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Video Gaming Tournament with Fighting Games Turns to Actual Fights: Art of the Pop-Off

Community Effort Orlando has grown to become one of the biggest fighting game tournaments in the world, putting it just below the Evolution Championship Series in terms of both size and importance. The event’s 13 different fighting games were exciting to watch, but in a few cases, the excitement got to be a bit much. One Mortal Kombat 11 match ended with a heated confrontation between the players; a Smash match resulted in the winning player picking up his chair and slamming it onto the stage multiple times; and, elsewhere, two players exchanged punches. CEO’s tournament staffers have not yet responded to Kotaku’s request for comment about these incidents or weighed in on whether CEO intends to make any changes to its safety guidelines for players and attendees.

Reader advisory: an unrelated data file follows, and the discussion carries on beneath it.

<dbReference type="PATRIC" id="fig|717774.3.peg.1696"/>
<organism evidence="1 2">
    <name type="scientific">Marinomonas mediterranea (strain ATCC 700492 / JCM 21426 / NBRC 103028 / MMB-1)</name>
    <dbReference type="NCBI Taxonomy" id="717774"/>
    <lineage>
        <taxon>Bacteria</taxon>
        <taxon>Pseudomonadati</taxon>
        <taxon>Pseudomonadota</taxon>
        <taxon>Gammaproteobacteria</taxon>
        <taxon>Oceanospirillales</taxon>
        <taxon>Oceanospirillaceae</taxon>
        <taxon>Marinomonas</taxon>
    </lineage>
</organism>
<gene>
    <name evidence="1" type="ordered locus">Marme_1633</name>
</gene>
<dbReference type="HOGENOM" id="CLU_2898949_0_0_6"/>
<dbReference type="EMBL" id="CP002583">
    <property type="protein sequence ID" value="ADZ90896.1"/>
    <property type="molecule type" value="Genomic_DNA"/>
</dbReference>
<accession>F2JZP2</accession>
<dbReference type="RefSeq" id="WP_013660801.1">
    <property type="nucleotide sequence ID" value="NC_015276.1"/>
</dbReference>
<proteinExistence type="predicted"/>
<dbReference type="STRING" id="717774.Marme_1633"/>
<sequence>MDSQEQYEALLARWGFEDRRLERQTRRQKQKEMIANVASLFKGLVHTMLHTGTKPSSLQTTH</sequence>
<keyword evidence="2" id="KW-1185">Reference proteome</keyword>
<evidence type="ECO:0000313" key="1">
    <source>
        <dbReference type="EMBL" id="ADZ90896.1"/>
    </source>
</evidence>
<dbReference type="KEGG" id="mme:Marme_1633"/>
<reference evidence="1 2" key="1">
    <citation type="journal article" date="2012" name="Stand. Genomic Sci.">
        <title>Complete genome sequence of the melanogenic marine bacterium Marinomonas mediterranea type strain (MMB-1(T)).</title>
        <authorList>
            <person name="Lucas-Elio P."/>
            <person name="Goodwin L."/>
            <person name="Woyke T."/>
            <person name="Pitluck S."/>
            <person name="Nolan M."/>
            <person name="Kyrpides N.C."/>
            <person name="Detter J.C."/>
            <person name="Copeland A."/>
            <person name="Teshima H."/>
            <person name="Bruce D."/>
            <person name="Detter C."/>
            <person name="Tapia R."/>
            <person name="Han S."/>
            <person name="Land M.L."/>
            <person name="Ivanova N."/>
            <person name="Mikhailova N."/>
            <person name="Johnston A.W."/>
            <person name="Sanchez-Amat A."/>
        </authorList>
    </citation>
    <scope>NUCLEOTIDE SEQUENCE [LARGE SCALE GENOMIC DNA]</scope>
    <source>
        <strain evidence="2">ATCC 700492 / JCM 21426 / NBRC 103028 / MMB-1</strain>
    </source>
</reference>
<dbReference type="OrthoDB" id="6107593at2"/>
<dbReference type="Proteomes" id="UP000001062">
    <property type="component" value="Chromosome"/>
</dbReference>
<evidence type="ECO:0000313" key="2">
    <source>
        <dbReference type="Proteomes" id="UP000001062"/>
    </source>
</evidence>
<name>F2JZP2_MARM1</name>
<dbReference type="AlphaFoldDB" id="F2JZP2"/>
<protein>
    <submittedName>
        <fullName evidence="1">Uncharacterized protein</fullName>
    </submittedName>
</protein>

Post-match celebrations are a hallmark of fighting game competition. Known colloquially as “pop-offs,” these bursts of energy can be fueled by several different emotions. Joy, frustration, and anger have all been known to provide excellent pop-offs, but the best are the ones that are borne of real life rivalry and conflict, as long as they don’t get too heated in the process. One such pop-off at CEO 2019’s Mortal Kombat 11 tournament definitely looked heated.

Leif Boisvert, who has played under the names “Buffalo” and “Daddy” in tournaments, is an up-and-comer in the NetherRealm Studios community. He first made a name for himself in 2016 with the release of Mortal Kombat X, and has since gone on to find success in Injustice 2 and Mortal Kombat 11. At just 16 years old, Boisvert has a bright future ahead of him, and he added another accomplishment to his resume at CEO 2019 when he defeated Brad “Scar” Vaughn, one of the best Mortal Kombat players in the world.


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